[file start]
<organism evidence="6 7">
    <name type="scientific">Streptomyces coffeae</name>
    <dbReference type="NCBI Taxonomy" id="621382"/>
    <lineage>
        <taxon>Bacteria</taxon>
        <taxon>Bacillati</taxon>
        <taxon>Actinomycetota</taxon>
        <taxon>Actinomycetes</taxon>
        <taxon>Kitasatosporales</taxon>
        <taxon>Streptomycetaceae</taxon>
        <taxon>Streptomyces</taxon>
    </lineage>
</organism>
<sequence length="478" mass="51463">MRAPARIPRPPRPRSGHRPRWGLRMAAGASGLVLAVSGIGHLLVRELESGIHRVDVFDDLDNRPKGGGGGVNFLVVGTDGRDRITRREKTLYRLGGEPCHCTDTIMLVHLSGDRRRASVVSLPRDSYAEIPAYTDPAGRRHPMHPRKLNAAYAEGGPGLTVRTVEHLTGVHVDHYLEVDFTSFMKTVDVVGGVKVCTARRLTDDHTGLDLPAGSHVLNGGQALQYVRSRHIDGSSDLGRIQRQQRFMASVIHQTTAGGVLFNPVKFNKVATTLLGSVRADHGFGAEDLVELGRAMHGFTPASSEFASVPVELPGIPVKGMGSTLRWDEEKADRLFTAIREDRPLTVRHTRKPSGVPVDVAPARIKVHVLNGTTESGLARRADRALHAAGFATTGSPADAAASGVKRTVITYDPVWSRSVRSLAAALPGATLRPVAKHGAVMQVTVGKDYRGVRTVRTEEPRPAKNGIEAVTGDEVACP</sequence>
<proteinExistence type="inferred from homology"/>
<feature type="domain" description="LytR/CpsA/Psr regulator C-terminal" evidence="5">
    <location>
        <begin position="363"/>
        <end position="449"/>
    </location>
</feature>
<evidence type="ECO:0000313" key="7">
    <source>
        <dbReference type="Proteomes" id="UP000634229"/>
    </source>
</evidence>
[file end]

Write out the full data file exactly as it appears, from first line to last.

<organism evidence="6 7">
    <name type="scientific">Streptomyces coffeae</name>
    <dbReference type="NCBI Taxonomy" id="621382"/>
    <lineage>
        <taxon>Bacteria</taxon>
        <taxon>Bacillati</taxon>
        <taxon>Actinomycetota</taxon>
        <taxon>Actinomycetes</taxon>
        <taxon>Kitasatosporales</taxon>
        <taxon>Streptomycetaceae</taxon>
        <taxon>Streptomyces</taxon>
    </lineage>
</organism>
<sequence length="478" mass="51463">MRAPARIPRPPRPRSGHRPRWGLRMAAGASGLVLAVSGIGHLLVRELESGIHRVDVFDDLDNRPKGGGGGVNFLVVGTDGRDRITRREKTLYRLGGEPCHCTDTIMLVHLSGDRRRASVVSLPRDSYAEIPAYTDPAGRRHPMHPRKLNAAYAEGGPGLTVRTVEHLTGVHVDHYLEVDFTSFMKTVDVVGGVKVCTARRLTDDHTGLDLPAGSHVLNGGQALQYVRSRHIDGSSDLGRIQRQQRFMASVIHQTTAGGVLFNPVKFNKVATTLLGSVRADHGFGAEDLVELGRAMHGFTPASSEFASVPVELPGIPVKGMGSTLRWDEEKADRLFTAIREDRPLTVRHTRKPSGVPVDVAPARIKVHVLNGTTESGLARRADRALHAAGFATTGSPADAAASGVKRTVITYDPVWSRSVRSLAAALPGATLRPVAKHGAVMQVTVGKDYRGVRTVRTEEPRPAKNGIEAVTGDEVACP</sequence>
<proteinExistence type="inferred from homology"/>
<feature type="domain" description="LytR/CpsA/Psr regulator C-terminal" evidence="5">
    <location>
        <begin position="363"/>
        <end position="449"/>
    </location>
</feature>
<evidence type="ECO:0000313" key="7">
    <source>
        <dbReference type="Proteomes" id="UP000634229"/>
    </source>
</evidence>